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A Maddening “Half-Correction” and Other “Mad” Thoughts

 

One of my favorite stories from my days as a newspaper critic came out of a press conference before the premiere of the long-running NBC series “L.A. Law.”

Mad Men

Mad Men

My memory is that TV critics expressed their support for the pilot during the session, but one critic had an issue with the casting. He thought the idea of a very tall, attractive female lawyer being married to a very short male lawyer didn’t make any sense.

Steven Bochco, the co-creator of the series, was amused. He explained that the actress playing the female lawyer, Jill Eikenberry, and the actor playing the male lawyer, Michael Tucker, were married in real life. The questioner felt pretty foolish.

That was quite a lesson. You know, how criminal lawyers are taught never to ask a question they don’t know an answer to. Well, the Eikenberry-Tucker story made me realize that critics should never question certain creative decisions without checking if they are based on real life.

Which brings me to Jeff Simon’s column in Tuesday’s Buffalo News on the season premiere of “Mad Men.” Simon has an interesting mind. He had several opinions that I agree with. He called the series “well-made,’ “clever” and “cannily-written.”

He also said it was “foolishly overhyped.” I must admit I was astounded by how much attention the “Today” show gave it before its return after a 17-month hiatus. It doesn’t get that many viewers to deserve all that attention but it does get the most desirable viewers (the wealthy) and it has won four straight Emmy awards as best drama. As I’ve written before, the series is an acquired taste and many people haven’t acquired it because the pace is so much slower than most TV and there’s not much traditional TV action.

However, there were several things that Simon wrote that I disagreed with. That isn’t unusual. When I worked there, we often disagreed and I thought that served the reader well.

Simon views “Mad Men” as “a weekly flattering of Manhattan’s media world – a brilliant massage of its essential narcissism by glamorizing its inhabitants.”

Glamorizing? The male characters all lie, cheat, drink excessively and work in a business that has a goal of making people buy things they don’t need.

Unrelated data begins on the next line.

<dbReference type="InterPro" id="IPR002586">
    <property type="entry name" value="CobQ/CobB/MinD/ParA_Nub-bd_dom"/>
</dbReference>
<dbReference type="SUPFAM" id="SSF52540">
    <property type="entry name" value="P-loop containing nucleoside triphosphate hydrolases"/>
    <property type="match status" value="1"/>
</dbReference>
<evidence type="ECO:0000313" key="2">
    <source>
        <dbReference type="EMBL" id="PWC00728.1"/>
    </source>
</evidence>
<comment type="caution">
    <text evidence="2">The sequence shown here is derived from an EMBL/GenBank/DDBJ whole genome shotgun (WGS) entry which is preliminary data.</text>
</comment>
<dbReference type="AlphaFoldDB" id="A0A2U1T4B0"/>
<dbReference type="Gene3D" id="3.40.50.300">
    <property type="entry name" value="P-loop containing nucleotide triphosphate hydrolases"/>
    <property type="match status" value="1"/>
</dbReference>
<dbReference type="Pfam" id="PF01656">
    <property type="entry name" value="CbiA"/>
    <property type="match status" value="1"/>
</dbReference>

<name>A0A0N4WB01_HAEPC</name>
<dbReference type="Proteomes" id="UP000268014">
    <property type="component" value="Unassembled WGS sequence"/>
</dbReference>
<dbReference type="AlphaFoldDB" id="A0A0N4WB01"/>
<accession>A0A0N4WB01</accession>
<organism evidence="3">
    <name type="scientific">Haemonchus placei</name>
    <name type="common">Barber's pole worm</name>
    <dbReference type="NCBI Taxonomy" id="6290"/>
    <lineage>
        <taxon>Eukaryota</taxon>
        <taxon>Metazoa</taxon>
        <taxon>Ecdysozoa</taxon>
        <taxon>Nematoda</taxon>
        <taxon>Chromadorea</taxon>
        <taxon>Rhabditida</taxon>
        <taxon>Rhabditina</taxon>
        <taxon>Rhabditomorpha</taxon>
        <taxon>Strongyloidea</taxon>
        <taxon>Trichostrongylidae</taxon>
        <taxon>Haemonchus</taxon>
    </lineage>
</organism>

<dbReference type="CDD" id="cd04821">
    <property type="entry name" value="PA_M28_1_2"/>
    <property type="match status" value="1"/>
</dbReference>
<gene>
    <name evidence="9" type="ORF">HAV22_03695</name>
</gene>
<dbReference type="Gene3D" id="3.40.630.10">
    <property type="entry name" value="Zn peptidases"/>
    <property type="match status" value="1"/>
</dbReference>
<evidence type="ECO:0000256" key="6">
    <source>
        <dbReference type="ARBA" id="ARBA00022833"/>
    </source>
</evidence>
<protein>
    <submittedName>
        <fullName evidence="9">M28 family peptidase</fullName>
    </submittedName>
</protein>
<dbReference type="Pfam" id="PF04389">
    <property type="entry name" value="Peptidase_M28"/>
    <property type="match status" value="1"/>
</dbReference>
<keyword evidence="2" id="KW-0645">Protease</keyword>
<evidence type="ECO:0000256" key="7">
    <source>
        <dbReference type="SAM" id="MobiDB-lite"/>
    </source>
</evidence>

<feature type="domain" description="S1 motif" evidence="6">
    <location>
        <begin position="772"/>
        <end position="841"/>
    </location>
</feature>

Simon added Tuesday that he thought “Mad Men” “is the most ridiculously overrated TV phenomenon of our time.” He added he “dislikes” it because “(creator Matthew) Weiner and his buddies continually and annoyingly got it (the 1960s) all wrong.”

His point might be lost on people who view “Mad Men” as entertainment and not history.  However, to make his point about getting it all wrong Simon cited the bookends of the premiere dealing with civil rights. In an early scene, young employees of an advertising firm called Young and Rubicam (Y&R in the trade) dropped water bags on civil rights demonstrators.

Simon didn’t deny that ad agencies back then “didn’t have their share of dimwits so stupid and insensitive that they’d think it funny” to do such a thing. But he added “no one is going to convince me that by then there weren’t … secret Bohemians and political types… in even the stuffiest strongholds who were already hugely sensitive to the glories of the civil rights movement. Their existent would have made it clumsy, at best, to be so insensitive.”

When I read that statement I immediately thought of Eikenberry and Tucker. I Googled Young and Rubicam and 1966 on the hunch the incident was based on fact. My hunch was partly based on the use of Young and Rubicam, a firm that still exists today and certainly might protest the reference if it wasn’t based on fact. It also was based on Weiner’s well-known attention to detail. It didn’t come up on Google on Tuesday.

It did Wednesday when The New York Times ran a piece that said the scene was based on a real water bag incident in 1966 and that Weiner didn’t even have to write the scene. The dialogue in the scene came entirely from quotes in a 1966 front page story in The New York Times about the incident.